English author and philosopher Francis Bacon, an advocate of inductive reasoning in science, wrote, “Knowledge is power” in 1597. This phrase has come up with many of my clients recently in a new form: self-knowledge is power.
One of the first steps in coaching is creating awareness of strengths, motivators and stress behaviors, typically through a personality assessment and confidential feedback from colleagues. The challenge then becomes what to do with that information. I often tell my clients, “You don’t have to agree with all of the feedback but you can choose what to do with it.”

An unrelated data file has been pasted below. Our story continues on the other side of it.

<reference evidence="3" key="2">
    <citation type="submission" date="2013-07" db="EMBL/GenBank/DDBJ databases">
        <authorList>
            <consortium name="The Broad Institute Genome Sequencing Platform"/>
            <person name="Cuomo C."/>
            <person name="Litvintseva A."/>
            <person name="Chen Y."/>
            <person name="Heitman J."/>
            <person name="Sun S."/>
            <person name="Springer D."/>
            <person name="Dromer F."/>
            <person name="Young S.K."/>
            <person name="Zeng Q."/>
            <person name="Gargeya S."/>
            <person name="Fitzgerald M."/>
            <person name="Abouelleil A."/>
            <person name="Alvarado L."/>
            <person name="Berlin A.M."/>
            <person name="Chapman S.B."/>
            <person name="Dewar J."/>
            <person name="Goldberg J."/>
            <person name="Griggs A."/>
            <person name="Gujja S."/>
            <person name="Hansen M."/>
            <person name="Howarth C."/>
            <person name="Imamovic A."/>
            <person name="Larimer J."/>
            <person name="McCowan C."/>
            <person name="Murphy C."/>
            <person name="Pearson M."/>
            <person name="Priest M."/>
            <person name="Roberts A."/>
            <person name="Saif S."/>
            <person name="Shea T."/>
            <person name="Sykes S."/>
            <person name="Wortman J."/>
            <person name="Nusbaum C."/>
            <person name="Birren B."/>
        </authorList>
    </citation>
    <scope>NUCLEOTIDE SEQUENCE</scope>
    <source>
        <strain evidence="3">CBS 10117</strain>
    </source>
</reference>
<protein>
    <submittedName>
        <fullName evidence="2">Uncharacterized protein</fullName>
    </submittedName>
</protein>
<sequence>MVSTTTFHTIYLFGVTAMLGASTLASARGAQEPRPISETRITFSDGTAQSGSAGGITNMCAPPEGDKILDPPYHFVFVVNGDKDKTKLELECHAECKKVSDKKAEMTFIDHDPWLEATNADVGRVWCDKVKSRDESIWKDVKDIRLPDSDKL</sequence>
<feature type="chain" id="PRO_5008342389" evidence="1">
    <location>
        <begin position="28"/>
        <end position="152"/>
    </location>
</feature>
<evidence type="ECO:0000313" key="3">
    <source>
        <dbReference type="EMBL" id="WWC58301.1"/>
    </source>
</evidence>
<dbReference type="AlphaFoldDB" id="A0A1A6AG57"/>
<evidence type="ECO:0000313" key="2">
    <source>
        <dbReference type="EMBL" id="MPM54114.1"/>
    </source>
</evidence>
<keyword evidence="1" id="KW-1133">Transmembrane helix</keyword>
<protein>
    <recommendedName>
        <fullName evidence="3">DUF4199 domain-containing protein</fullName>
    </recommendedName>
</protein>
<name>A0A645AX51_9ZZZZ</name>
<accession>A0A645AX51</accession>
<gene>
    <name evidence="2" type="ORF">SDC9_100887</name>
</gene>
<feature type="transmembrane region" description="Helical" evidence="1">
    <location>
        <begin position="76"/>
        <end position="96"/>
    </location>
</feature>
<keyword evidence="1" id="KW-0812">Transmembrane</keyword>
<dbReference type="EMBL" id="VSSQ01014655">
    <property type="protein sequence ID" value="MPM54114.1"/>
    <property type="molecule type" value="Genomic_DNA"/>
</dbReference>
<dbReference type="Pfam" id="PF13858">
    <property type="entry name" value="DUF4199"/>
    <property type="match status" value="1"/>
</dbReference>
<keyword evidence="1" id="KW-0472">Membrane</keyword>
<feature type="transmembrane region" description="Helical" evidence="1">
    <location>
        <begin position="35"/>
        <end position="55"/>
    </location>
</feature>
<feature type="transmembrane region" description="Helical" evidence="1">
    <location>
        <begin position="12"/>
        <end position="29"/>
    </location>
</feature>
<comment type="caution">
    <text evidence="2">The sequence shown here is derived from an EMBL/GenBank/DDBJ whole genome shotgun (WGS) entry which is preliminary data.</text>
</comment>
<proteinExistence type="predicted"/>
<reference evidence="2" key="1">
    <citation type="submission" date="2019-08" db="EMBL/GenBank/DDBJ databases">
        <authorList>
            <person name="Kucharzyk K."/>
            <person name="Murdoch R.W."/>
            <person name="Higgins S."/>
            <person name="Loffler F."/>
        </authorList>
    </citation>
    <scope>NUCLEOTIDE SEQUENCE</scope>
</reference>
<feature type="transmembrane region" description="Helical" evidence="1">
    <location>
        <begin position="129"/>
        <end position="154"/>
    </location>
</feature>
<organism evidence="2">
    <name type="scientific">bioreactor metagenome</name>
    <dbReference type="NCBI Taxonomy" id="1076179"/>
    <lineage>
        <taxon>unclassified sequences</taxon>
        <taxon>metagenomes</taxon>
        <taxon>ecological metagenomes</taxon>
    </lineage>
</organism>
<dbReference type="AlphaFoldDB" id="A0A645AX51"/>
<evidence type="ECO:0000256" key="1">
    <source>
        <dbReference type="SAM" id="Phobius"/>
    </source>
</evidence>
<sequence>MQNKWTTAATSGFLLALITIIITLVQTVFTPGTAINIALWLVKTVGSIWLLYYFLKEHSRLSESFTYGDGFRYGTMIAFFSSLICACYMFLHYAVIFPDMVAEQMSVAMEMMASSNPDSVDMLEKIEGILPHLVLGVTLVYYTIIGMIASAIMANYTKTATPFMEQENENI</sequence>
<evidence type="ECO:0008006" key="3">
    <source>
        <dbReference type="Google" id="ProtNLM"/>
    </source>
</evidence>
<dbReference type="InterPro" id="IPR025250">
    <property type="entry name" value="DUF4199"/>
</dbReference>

- your strengths gives you the power to resist buying into destructive comments from an undermining co-worker.
- what motivates you gives you the power to pursue a role that makes you look forward to work every day.
- what triggers your stress behaviors gives you the power to stay calm and in control when your brain wants you to do the opposite.
What do you need to know in order to be your most powerful self?